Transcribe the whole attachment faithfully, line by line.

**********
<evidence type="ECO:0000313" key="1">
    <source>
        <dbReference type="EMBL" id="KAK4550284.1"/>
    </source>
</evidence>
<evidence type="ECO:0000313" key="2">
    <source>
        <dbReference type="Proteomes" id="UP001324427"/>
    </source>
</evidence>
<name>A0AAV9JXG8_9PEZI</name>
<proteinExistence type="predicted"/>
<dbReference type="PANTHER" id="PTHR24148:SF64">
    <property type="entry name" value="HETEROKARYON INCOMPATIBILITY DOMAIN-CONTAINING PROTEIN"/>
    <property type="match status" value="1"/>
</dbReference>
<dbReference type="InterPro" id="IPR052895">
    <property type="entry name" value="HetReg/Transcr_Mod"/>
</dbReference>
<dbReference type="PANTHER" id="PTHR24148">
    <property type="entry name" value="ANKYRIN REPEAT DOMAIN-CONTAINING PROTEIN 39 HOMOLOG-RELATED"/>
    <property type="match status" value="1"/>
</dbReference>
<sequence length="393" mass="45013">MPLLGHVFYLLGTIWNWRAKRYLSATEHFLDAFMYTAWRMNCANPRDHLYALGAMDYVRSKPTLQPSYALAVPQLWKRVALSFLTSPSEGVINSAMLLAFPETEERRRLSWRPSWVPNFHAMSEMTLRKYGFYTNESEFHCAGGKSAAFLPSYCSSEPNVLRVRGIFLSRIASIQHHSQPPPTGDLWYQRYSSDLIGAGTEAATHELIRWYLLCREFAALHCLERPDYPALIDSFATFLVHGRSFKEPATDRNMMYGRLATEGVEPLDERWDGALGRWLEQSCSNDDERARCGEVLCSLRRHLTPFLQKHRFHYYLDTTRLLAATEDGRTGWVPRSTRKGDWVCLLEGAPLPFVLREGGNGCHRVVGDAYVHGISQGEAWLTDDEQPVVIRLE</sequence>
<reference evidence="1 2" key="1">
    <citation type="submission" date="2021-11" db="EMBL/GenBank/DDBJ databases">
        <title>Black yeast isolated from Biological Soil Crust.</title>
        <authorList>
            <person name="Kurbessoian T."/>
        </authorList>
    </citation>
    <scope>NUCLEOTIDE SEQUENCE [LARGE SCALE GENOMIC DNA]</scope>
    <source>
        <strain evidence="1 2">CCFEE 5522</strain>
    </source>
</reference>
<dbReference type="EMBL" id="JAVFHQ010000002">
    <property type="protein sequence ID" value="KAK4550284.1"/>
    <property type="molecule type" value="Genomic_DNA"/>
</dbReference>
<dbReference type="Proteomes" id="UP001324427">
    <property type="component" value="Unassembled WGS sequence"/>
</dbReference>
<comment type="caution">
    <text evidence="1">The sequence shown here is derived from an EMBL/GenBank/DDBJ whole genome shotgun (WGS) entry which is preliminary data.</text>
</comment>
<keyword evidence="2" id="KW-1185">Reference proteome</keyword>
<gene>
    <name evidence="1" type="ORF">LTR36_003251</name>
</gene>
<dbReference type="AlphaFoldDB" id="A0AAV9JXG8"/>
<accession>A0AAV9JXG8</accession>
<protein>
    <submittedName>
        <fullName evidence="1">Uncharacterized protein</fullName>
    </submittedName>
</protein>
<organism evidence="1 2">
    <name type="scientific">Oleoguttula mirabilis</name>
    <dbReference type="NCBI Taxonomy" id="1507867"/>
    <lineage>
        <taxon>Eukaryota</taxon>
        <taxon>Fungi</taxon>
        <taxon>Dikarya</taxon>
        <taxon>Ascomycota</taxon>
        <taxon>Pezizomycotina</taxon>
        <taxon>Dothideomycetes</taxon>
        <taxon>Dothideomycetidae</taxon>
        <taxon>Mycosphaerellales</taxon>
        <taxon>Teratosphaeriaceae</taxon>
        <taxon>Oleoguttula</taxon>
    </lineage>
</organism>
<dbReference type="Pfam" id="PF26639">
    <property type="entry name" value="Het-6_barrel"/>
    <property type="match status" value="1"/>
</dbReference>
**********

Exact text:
<evidence type="ECO:0000313" key="1">
    <source>
        <dbReference type="EMBL" id="KAK4550284.1"/>
    </source>
</evidence>
<evidence type="ECO:0000313" key="2">
    <source>
        <dbReference type="Proteomes" id="UP001324427"/>
    </source>
</evidence>
<name>A0AAV9JXG8_9PEZI</name>
<proteinExistence type="predicted"/>
<dbReference type="PANTHER" id="PTHR24148:SF64">
    <property type="entry name" value="HETEROKARYON INCOMPATIBILITY DOMAIN-CONTAINING PROTEIN"/>
    <property type="match status" value="1"/>
</dbReference>
<dbReference type="InterPro" id="IPR052895">
    <property type="entry name" value="HetReg/Transcr_Mod"/>
</dbReference>
<dbReference type="PANTHER" id="PTHR24148">
    <property type="entry name" value="ANKYRIN REPEAT DOMAIN-CONTAINING PROTEIN 39 HOMOLOG-RELATED"/>
    <property type="match status" value="1"/>
</dbReference>
<sequence length="393" mass="45013">MPLLGHVFYLLGTIWNWRAKRYLSATEHFLDAFMYTAWRMNCANPRDHLYALGAMDYVRSKPTLQPSYALAVPQLWKRVALSFLTSPSEGVINSAMLLAFPETEERRRLSWRPSWVPNFHAMSEMTLRKYGFYTNESEFHCAGGKSAAFLPSYCSSEPNVLRVRGIFLSRIASIQHHSQPPPTGDLWYQRYSSDLIGAGTEAATHELIRWYLLCREFAALHCLERPDYPALIDSFATFLVHGRSFKEPATDRNMMYGRLATEGVEPLDERWDGALGRWLEQSCSNDDERARCGEVLCSLRRHLTPFLQKHRFHYYLDTTRLLAATEDGRTGWVPRSTRKGDWVCLLEGAPLPFVLREGGNGCHRVVGDAYVHGISQGEAWLTDDEQPVVIRLE</sequence>
<reference evidence="1 2" key="1">
    <citation type="submission" date="2021-11" db="EMBL/GenBank/DDBJ databases">
        <title>Black yeast isolated from Biological Soil Crust.</title>
        <authorList>
            <person name="Kurbessoian T."/>
        </authorList>
    </citation>
    <scope>NUCLEOTIDE SEQUENCE [LARGE SCALE GENOMIC DNA]</scope>
    <source>
        <strain evidence="1 2">CCFEE 5522</strain>
    </source>
</reference>
<dbReference type="EMBL" id="JAVFHQ010000002">
    <property type="protein sequence ID" value="KAK4550284.1"/>
    <property type="molecule type" value="Genomic_DNA"/>
</dbReference>
<dbReference type="Proteomes" id="UP001324427">
    <property type="component" value="Unassembled WGS sequence"/>
</dbReference>
<comment type="caution">
    <text evidence="1">The sequence shown here is derived from an EMBL/GenBank/DDBJ whole genome shotgun (WGS) entry which is preliminary data.</text>
</comment>
<keyword evidence="2" id="KW-1185">Reference proteome</keyword>
<gene>
    <name evidence="1" type="ORF">LTR36_003251</name>
</gene>
<dbReference type="AlphaFoldDB" id="A0AAV9JXG8"/>
<accession>A0AAV9JXG8</accession>
<protein>
    <submittedName>
        <fullName evidence="1">Uncharacterized protein</fullName>
    </submittedName>
</protein>
<organism evidence="1 2">
    <name type="scientific">Oleoguttula mirabilis</name>
    <dbReference type="NCBI Taxonomy" id="1507867"/>
    <lineage>
        <taxon>Eukaryota</taxon>
        <taxon>Fungi</taxon>
        <taxon>Dikarya</taxon>
        <taxon>Ascomycota</taxon>
        <taxon>Pezizomycotina</taxon>
        <taxon>Dothideomycetes</taxon>
        <taxon>Dothideomycetidae</taxon>
        <taxon>Mycosphaerellales</taxon>
        <taxon>Teratosphaeriaceae</taxon>
        <taxon>Oleoguttula</taxon>
    </lineage>
</organism>
<dbReference type="Pfam" id="PF26639">
    <property type="entry name" value="Het-6_barrel"/>
    <property type="match status" value="1"/>
</dbReference>